4 Shots From 4 Films is just what it says it is, 4 shots from 4 of our favorite films. As opposed to the reviews and recaps that we usually post, 4 Shots From 4 Films is all about letting the visuals do the talking.
4 Shots From 4 Films
4 Shots From 4 Films is just what it says it is, 4 shots from 4 of our favorite films. As opposed to the reviews and recaps that we usually post, 4 Shots From 4 Films is all about letting the visuals do the talking.
4 Shots From 4 Films
As you’ve probably noticed, we’ve devoted this month to science fiction here at the Shattered Lens. Gary Loggins reviewed THX-1138. Valerie took a look at everything from The Star Wars Holiday Special to Turkish Star Wars to Return of the Ewok. Ryan the Trashfilm Guru reviewed such Italian classics as Cosmos: War of Planets and War of the Robots. Patrick Smith reviewed a terrifying Christmas movie about Santa. Myself, I’ve taken a look at such films as Contamination and 2019: After the Fall of New York.
We’ve reviewed a lot of science fiction and we’ve got a lot more left to go. (Keep an eye out for my reviews of Starcrash and The Humanoid over the upcoming few days.) However, from the beginning, this month has always been centered around Star Wars. You may have heard that there’s a little movie called Star Wars: The Force Awakens and it’s opening this week. Apparently, a few people are excited about it. Since we love reviewing little known art films here at the Shattered Lens, we decided why not review all of the previous Star Wars films during the week leading up to the release of The Force Awakens? Jeff (a.k.a. the blogger known as Jedadiah Leland) started us off by reviewing The Phantom Menace. Then Alexandre Rothier took a look at Attack of the Clones, followed by Jeff’s look at Revenge of the Sith. Leonard Wilson was the next to step up to the plate, reviewing both A New Hope and The Empire Strike Back.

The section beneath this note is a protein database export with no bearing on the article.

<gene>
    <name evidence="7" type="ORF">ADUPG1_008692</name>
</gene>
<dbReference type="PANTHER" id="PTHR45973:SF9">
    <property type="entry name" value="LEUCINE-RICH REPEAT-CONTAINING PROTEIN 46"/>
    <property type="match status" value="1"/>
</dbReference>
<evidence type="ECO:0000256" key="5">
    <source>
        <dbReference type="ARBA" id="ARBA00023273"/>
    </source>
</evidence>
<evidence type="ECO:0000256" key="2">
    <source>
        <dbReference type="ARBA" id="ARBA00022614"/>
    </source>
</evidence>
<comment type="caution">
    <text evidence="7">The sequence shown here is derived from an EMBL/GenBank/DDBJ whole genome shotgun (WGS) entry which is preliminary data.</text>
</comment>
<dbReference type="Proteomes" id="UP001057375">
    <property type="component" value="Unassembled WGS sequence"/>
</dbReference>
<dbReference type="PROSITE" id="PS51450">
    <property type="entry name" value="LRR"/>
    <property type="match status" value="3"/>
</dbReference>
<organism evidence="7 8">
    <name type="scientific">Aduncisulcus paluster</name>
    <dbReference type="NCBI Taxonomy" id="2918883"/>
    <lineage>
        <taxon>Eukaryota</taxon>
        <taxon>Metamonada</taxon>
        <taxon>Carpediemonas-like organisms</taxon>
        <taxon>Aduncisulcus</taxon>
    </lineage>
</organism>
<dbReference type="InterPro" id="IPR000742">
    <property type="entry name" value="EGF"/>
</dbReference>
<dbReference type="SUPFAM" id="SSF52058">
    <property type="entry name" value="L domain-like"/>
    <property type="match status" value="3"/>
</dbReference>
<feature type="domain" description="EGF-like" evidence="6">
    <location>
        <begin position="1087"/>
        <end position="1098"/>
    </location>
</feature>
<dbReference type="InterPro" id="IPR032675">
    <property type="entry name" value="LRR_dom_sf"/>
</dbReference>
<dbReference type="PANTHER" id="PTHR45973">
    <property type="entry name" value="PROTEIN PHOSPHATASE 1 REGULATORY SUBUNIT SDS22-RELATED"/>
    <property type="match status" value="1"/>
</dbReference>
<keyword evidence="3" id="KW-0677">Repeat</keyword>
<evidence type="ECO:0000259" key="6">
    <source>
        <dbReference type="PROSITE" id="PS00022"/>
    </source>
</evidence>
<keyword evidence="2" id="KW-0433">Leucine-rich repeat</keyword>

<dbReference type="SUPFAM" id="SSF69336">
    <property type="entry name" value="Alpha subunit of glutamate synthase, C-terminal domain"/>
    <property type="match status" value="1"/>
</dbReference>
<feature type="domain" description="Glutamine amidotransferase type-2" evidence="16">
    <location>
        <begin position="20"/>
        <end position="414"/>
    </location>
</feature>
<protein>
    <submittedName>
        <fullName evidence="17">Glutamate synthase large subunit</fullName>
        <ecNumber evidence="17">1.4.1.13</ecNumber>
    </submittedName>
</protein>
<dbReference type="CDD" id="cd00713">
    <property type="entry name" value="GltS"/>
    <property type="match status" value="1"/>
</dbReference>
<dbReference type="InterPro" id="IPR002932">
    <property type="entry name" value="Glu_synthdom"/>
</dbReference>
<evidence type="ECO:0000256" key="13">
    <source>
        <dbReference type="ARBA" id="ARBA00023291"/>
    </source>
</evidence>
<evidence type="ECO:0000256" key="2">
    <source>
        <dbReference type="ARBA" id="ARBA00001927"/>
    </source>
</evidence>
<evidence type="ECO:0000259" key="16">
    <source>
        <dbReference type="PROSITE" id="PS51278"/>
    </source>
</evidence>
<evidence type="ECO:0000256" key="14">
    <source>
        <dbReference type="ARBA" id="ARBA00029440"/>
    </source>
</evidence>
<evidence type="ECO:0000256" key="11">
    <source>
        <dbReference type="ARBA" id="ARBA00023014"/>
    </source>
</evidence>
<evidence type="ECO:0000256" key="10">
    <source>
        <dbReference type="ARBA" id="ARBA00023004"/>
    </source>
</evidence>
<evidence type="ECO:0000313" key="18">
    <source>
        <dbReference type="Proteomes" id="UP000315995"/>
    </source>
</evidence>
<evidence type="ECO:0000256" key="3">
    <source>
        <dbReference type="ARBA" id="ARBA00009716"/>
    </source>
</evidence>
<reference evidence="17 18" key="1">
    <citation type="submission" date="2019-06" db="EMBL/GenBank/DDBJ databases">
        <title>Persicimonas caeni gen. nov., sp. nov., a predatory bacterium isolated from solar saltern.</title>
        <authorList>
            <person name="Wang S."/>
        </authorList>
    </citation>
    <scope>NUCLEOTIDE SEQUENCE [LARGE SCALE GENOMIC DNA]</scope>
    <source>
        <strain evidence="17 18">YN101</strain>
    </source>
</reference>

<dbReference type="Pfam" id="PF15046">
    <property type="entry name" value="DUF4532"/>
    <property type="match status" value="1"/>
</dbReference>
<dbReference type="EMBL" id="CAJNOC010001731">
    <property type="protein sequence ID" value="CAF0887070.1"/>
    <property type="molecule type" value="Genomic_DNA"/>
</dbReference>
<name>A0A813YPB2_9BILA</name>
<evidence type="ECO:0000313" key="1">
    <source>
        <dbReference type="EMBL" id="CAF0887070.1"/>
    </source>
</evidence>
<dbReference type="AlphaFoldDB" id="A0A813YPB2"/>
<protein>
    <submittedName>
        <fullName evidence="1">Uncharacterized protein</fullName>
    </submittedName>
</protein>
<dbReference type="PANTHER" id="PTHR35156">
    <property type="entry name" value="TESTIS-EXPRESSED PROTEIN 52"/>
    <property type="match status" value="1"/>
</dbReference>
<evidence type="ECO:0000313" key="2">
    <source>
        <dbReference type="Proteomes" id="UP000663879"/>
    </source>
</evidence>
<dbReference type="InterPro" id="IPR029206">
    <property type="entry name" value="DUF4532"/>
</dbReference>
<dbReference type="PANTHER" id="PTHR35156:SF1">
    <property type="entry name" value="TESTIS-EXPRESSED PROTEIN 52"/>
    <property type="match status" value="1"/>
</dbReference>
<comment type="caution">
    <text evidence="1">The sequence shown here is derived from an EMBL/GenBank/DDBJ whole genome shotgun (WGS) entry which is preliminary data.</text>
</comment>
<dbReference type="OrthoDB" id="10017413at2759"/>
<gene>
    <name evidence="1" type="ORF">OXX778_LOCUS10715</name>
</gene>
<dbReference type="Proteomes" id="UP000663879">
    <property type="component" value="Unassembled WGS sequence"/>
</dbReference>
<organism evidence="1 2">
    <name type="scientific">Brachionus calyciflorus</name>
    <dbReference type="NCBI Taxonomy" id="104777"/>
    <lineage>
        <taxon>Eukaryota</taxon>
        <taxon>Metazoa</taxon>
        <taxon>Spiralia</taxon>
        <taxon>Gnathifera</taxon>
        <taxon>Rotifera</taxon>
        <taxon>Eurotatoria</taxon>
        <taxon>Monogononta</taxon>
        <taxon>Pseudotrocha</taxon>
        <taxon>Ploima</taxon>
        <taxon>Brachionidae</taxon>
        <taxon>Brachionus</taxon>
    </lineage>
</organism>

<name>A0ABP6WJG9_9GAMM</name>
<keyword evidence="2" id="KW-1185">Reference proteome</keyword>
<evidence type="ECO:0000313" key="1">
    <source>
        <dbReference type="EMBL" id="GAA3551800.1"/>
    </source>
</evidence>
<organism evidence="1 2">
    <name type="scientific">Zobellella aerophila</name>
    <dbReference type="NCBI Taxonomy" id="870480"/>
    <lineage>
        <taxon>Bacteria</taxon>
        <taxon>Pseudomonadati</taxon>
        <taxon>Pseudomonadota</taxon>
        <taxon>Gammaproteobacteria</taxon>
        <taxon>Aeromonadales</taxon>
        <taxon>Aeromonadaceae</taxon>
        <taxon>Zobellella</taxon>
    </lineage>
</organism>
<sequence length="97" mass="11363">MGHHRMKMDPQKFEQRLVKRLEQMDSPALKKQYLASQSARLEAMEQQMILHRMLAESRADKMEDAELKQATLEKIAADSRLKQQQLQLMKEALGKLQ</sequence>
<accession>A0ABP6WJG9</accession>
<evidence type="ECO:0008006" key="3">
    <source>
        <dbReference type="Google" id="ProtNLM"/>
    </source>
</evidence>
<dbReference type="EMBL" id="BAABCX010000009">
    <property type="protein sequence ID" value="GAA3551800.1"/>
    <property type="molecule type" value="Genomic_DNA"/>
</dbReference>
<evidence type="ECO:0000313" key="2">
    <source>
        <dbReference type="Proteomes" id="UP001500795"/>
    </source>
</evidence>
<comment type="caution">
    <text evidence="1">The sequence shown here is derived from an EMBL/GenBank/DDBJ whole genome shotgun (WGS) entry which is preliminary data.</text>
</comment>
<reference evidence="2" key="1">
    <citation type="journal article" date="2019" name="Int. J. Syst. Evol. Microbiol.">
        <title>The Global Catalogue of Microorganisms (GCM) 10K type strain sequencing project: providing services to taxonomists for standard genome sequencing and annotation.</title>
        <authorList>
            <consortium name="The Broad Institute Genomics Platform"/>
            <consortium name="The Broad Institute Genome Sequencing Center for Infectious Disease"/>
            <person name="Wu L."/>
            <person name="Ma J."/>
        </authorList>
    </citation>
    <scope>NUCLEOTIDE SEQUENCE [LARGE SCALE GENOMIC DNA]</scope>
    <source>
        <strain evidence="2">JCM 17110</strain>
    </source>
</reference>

And now, it’s my turn to add my thoughts to this project. It’s time to review the 1983 film, Return of the Jedi. And I have to admit that, when I first thought about what I wanted to say in this review, I was totally intimidated. Unlike my fellow writers here at the Shattered Lens, I’m hardly an expert when it comes to Star Wars. Don’t get me wrong — I know the basics. I know that Darth Vader is Luke’s father. I know that Han Solo flies the Millennium Falcon and that Princess Leia is in love with him. I know there’s an evil Empire and I know that there are rebels. I’m not a virgin when it comes to Star Wars but, at the same time, I’m definitely not as experienced (with Star Wars) as most of my friends and fellow movie bloggers.
So, late this afternoon, when I sat down to watch Return of the Jedi, it was with more than a little trepidation. My obvious panic and welling tears convinced Jeff to watch the movie with me and I was happy for that. He loves Star Wars so I knew he could explain to me what was going on.
Finally, we watched Return of the Jedi and I discovered that I was panicking over nothing. Return of the Jedi may be the third part of trilogy and I may not be an expert on the films that came before it. But, even with all that in mind, Return of the Jedi is not a difficult film to figure out. As opposed to the finales of Harry Potter, The Hobbit, and The Hunger Games, Return of the Jedi keeps things simple. A good guy has been kidnapped by a bad guy. The other good guys come to the rescue and then go to another planet so that they can fight an even bigger bad guy. It’s not complicated.